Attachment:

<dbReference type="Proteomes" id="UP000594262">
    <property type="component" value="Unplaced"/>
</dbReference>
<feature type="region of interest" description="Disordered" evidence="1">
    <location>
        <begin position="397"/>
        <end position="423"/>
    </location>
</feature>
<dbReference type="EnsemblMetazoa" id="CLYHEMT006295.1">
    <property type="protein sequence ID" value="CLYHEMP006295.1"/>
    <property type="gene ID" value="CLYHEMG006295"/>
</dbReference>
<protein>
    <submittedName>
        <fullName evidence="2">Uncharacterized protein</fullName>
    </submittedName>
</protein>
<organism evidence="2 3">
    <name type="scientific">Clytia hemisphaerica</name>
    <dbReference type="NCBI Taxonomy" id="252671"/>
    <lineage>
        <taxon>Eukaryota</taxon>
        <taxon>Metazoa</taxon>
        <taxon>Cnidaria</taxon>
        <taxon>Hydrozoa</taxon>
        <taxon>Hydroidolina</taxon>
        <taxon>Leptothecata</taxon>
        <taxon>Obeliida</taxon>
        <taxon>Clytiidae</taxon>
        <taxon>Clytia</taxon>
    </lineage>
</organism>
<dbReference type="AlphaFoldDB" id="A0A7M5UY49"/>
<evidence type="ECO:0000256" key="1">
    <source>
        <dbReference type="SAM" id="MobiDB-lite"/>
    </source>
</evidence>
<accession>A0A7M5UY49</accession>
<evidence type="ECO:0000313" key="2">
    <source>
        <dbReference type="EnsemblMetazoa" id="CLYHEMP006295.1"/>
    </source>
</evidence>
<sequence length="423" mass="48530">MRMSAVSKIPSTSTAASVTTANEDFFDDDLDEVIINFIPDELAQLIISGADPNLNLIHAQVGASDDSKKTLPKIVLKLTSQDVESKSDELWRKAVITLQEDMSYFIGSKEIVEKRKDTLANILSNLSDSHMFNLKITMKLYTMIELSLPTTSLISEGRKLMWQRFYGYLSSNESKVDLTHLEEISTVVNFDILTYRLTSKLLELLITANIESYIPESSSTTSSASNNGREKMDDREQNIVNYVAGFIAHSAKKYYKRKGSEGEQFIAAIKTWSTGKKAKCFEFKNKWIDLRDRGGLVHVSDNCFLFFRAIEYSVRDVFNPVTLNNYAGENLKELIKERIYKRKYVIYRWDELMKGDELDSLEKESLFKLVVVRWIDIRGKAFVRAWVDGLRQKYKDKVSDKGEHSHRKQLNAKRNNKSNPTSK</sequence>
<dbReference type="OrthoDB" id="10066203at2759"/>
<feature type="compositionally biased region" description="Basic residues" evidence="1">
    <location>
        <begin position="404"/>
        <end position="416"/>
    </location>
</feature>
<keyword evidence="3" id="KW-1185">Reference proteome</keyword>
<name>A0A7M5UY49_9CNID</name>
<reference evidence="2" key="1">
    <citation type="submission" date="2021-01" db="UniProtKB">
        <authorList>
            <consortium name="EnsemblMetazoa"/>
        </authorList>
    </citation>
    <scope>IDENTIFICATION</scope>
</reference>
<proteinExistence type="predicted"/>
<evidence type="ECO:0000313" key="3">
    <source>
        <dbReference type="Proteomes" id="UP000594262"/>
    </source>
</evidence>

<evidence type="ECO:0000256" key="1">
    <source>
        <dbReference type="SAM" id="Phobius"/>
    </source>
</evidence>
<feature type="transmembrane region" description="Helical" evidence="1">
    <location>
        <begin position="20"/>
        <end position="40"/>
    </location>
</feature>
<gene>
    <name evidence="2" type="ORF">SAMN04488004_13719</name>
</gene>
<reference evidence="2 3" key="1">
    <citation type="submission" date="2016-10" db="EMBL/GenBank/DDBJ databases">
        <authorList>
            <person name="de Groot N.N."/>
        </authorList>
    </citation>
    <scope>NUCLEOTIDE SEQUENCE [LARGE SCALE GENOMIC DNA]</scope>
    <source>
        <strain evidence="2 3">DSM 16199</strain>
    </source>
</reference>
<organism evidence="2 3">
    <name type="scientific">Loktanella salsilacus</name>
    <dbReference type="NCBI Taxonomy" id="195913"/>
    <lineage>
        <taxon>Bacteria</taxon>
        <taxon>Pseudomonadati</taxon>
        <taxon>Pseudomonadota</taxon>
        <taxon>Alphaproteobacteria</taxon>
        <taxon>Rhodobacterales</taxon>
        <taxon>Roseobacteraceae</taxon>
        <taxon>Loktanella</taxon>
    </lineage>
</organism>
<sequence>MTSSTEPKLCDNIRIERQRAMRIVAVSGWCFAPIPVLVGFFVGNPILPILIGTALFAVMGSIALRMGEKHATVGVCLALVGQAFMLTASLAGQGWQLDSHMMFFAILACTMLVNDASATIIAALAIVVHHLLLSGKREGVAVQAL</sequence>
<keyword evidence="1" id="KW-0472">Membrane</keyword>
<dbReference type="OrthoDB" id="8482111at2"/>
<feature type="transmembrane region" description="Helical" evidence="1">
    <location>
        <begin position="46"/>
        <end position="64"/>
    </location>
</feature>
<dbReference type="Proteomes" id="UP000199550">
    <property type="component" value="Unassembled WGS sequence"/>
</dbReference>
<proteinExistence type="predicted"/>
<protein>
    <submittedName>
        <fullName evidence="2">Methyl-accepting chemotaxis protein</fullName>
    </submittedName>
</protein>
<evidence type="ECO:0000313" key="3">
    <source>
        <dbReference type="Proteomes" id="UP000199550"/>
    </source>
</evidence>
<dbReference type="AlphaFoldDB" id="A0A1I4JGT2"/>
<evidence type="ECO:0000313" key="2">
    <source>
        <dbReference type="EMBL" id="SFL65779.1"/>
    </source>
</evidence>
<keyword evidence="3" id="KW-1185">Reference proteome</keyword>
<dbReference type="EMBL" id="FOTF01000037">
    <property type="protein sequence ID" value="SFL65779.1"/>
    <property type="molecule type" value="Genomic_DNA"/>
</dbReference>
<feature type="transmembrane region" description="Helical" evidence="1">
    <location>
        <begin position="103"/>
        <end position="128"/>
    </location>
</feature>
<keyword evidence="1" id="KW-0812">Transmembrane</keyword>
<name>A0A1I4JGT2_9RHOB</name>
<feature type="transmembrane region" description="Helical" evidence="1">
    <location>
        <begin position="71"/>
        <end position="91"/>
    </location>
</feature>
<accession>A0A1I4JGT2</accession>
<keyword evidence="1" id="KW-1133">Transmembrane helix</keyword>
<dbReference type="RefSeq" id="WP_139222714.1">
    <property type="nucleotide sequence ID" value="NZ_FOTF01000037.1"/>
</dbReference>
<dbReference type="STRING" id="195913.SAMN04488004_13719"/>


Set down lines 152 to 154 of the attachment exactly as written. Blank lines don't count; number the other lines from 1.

        <begin position="71"/>
        <end position="91"/>
    </location>